Ford Attempts to Shun Minivan Stigma with 2012 Focus C-Max
To any other company, a car-based, seven-passenger family vehicle with dual sliding side doors would be called a minivan. Not to Ford Motor Company. After abandoning the minivan market in 2007 following the failed Freestar, Ford used the 2009 Frankfurt Motor Show to introduce a new seven-passenger anti-minivan that it confirmed will make it to production in North America - the 2012 Focus C-Max. One advantage that the C-Max will have is that it will not be pigeonholed purely as a minivan, but rather it will likely compete against a wide variety of varying segments including minivans, hatchbacks and, primarily, compact people movers such as the Mazda MAZDA5 and Kia Rondo. Based on the next-generation Focus that will debut next year in the U.S., the C-Max will offer an innovative seating arrangement, Ford's stylish European design language and a powerful, fuel-efficient powertrain when it debuts in late 2011 as a 2012 model.
According to Derrick Kuzak, Group Vice President for Product Development, the Focus C-Max avoids the slab-sided 'refrigerator on wheels' design of conventional minivans, while still offering conveniences of dual sliding doors and a power rear liftgate. From the initial pictures Ford released, the 2012 C-Max does manage to offer a more unique design than what is offered currently on minivans with negatively affecting passenger or cargo space. Using Ford's kinetic design language that recently debuted on the all-new Taurus sedan and Transit Connect work van, the C-Max incorporates multiple sporty design elements including the trapezoidal grille and swept front headlamps, the upswept beltline and the forward-raked D-pillar. Widely flared wheel arches and short overhangs complete the sporty look of the C-Max.
Inside, the 2012 Focus C-Max will have a cabin very similar to the 2011 Fiesta hatchback we recently drove but will get a more upscale design thanks in large part to the dual-tier instrument panel and contrasting leather stitching on the door panels. Like the Fiesta, the C-Max features a small, central LCD screen atop the instrument panel with controls mounted on the center stack or the steering wheel, while the instrument cluster features two large, circular gauges flanking a central information display. The second row seats seem to have ample head and legroom, but we imagine the third-row seats will be reserved for smaller occupants.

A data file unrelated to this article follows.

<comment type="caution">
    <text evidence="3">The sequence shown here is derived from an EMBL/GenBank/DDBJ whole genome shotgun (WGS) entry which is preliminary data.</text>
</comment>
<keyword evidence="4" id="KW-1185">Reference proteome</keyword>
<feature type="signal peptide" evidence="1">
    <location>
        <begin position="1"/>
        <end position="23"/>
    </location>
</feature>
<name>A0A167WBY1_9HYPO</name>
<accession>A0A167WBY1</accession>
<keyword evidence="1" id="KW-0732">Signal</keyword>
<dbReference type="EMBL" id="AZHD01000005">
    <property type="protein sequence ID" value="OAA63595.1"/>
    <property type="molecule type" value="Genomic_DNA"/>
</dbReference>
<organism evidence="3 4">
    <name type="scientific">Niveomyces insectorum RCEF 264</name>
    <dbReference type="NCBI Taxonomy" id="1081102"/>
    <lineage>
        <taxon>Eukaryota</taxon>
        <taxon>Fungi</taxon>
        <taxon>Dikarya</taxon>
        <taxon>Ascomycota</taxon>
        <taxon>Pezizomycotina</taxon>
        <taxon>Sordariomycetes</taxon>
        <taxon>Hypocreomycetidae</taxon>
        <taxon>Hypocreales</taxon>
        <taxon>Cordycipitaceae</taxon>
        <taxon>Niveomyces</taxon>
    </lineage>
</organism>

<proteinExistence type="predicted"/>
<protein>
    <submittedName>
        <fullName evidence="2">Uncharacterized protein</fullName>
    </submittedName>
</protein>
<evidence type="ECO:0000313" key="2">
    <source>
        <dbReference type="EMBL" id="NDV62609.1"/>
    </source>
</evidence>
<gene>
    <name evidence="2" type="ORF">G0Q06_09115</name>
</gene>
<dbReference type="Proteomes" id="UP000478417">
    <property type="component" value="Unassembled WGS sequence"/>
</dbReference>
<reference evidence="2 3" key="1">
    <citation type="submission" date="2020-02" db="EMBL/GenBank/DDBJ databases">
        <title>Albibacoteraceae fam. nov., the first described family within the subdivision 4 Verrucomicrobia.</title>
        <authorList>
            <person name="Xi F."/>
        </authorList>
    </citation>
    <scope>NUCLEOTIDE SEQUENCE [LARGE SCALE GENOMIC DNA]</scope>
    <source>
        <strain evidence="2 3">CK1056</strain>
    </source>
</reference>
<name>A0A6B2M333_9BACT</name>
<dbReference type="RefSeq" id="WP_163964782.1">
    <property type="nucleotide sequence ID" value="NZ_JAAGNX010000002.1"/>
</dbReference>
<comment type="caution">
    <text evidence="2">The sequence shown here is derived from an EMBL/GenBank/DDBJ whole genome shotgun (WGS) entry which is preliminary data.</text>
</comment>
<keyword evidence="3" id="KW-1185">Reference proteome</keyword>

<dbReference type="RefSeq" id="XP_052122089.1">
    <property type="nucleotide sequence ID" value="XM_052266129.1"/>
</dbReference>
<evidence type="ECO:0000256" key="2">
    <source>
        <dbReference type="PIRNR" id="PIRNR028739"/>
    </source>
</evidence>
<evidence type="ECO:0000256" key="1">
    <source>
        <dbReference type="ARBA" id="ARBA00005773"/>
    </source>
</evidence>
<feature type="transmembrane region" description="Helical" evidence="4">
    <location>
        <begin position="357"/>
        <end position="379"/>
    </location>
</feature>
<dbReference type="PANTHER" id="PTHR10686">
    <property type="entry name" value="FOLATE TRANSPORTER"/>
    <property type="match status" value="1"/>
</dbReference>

Unlike the MAZDA5 and Rondo competitors, the C-Max will have the ability to seat seven passengers, but it will also feature a trick seating system that will allow the middle seat of the second-row bench to fold under one of the other seat bottoms to create a 2+2+2 seating arrangement with a manageable walk-through to the third row. Its compact chassis does not allow for innovative features such as the Dodge Grand Caravan's Stow 'n Go system, so the C-Max's second-and third-row seats will not have the ability to fold flat into the cargo floor instead just folding and/or tumbling forward to offer a flat load surface.
Ford hopes that 'non-minivan' C-Max will help attract existing customers from the Fiesta and Focus up to the more family-oriented people mover given its small size and hatchback-like design. About the only thing that is likely to make the minivan label stick to the 2012 Ford C-Max is the dual-side sliding doors, which make loading and unloading passengers a much easier task in confined areas such as parking lots.
"The Focus C-MAX will be great to look at, great to sit in and great to drive, bringing Ford DNA to a new market segment in the form of an aspirational, fuel-efficient people carrier," Kuzak said in regards to the C-Max's position on the market.
While the European-spec Grand C-Max will come with a full array of gasoline and diesel engines, the U.S.-spec will most likely offer just one engine option - Ford's all-new 1.6-liter EcoBoost inline-4. The EcoBoost engine uses direct injection and turbocharging to improve fuel efficiency without sacrificing power, and the engine made its debut in V-6 form on the 2010 Ford Taurus SHO, 2010 Ford Flex and 2010 Lincoln MKS. In addition to this 1.6-liter EcoBoost engine, Ford is also planning to use a 2.0-liter EcoBoost inline-4 in a number of midsize vehicles including the all-new Ford Explorer which will also be available by 2012. By 2013, Ford plans to have EcoBoost technology available on more than 90 percent of its vehicle lineup in North America alone.
As is evident by Kuzak calling this new model the Focus C-Max, Ford is attempting to build on the name of the popular Focus sedan and coupe that continues to be one of the top-selling compacts on the market despite having a chassis design from the late 1990s. Echoing the words of Ford president Alan Mullaly and the company's One Ford plan, the Focus underpinnings will spread to future Ford models creating sportier, more competitive offerings in the lucrative C-Segment vehicles that currently includes the Toyota Corolla and Chevrolet Cobalt.
'This is the segment globally and this is the platform that for us will provide more than 2-million units annually, as well as up to ten new models as we go forward, demonstrating our commitment to that segment most important to the global industry," Kuzak said.
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